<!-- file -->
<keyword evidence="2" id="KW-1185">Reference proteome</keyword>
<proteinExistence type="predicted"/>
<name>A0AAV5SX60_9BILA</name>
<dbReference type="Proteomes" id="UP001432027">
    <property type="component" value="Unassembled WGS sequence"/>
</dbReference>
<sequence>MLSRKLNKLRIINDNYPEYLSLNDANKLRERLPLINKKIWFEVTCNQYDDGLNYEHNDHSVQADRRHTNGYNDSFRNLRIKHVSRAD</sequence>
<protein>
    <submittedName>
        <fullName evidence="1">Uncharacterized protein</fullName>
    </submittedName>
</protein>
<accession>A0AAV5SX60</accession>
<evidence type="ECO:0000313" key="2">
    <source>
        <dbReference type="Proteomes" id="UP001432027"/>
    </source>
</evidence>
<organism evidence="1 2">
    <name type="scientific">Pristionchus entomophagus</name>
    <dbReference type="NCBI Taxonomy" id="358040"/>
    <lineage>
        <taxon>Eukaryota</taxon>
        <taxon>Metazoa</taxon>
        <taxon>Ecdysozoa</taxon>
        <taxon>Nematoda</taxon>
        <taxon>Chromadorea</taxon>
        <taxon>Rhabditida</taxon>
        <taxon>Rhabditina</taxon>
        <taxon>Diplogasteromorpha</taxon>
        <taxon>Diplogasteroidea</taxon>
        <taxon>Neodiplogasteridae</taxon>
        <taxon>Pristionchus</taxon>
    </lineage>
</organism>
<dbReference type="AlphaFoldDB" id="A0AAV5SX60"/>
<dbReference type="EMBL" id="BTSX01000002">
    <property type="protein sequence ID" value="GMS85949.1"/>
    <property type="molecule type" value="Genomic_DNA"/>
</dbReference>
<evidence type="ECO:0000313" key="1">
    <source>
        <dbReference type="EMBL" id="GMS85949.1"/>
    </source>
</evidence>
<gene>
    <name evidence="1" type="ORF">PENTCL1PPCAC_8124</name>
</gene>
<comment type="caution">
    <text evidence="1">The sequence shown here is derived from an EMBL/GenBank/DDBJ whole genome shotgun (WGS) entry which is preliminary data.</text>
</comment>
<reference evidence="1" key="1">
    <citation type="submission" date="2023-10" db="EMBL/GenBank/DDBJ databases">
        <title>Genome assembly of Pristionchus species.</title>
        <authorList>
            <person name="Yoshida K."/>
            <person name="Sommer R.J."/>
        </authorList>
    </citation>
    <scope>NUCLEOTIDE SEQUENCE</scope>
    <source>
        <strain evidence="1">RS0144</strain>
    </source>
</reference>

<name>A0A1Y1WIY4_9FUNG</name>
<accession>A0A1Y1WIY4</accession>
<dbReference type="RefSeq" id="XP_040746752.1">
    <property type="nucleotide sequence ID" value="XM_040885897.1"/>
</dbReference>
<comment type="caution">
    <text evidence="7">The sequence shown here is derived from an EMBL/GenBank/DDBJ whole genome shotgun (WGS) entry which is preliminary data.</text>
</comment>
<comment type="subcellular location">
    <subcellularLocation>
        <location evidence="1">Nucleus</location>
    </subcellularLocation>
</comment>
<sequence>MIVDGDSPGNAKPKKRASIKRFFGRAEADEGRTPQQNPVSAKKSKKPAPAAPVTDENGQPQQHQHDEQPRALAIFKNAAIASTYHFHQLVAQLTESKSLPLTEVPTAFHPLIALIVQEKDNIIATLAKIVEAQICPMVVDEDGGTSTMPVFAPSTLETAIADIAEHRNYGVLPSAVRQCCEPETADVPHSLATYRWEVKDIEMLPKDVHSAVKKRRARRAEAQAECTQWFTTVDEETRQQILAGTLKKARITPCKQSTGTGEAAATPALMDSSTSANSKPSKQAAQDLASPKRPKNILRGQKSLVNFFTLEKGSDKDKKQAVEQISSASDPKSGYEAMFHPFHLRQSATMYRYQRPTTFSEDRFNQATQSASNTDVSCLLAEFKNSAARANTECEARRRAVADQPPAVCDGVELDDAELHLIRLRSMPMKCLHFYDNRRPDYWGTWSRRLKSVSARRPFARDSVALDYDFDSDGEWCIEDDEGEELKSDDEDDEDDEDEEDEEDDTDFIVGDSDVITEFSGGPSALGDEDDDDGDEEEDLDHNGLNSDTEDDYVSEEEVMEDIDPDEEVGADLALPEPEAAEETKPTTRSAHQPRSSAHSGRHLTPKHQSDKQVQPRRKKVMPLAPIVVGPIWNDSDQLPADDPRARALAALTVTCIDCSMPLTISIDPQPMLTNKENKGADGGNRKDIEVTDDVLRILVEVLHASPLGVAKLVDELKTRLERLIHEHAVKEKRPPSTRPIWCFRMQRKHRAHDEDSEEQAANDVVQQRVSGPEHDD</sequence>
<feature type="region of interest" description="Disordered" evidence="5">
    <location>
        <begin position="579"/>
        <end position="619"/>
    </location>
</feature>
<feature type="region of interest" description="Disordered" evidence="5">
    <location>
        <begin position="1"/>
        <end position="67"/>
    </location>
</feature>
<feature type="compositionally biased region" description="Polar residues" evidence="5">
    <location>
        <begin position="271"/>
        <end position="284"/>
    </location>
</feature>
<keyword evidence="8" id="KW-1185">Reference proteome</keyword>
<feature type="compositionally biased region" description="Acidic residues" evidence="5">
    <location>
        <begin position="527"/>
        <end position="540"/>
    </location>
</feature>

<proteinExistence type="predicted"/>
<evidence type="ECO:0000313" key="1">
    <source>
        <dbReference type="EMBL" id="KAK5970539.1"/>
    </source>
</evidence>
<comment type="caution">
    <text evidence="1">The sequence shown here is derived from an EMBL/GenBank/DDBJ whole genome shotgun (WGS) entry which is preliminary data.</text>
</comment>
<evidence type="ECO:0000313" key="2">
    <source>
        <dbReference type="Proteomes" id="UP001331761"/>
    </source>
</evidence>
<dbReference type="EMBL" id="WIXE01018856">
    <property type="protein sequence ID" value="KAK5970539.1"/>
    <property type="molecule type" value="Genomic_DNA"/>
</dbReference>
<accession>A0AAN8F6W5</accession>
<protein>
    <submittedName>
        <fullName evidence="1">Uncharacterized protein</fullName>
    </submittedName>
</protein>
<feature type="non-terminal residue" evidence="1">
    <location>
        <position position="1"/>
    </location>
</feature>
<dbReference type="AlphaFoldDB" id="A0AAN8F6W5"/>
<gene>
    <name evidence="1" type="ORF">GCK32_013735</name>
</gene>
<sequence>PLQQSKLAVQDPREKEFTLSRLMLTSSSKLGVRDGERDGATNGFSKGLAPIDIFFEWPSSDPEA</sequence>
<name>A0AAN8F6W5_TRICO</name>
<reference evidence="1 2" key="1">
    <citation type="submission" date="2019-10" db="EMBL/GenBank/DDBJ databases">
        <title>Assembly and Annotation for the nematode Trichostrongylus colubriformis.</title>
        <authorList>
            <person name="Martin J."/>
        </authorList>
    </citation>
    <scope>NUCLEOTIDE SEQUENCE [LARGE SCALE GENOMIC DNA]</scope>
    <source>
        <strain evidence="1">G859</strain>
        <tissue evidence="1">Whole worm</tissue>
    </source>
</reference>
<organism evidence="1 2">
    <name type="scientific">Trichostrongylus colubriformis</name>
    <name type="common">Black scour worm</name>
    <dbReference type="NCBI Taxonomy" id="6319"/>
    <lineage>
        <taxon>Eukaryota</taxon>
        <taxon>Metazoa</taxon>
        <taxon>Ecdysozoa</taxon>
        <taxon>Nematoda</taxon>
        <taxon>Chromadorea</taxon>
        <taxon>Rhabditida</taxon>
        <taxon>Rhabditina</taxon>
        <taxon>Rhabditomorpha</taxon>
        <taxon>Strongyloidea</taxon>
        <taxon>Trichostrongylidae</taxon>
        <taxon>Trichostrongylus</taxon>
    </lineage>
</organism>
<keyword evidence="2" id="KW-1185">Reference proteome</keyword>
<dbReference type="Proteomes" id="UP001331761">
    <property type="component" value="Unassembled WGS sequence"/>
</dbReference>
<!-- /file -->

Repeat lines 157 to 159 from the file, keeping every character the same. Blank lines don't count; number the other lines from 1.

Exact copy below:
        <taxon>Eukaryota</taxon>
        <taxon>Metazoa</taxon>
        <taxon>Ecdysozoa</taxon>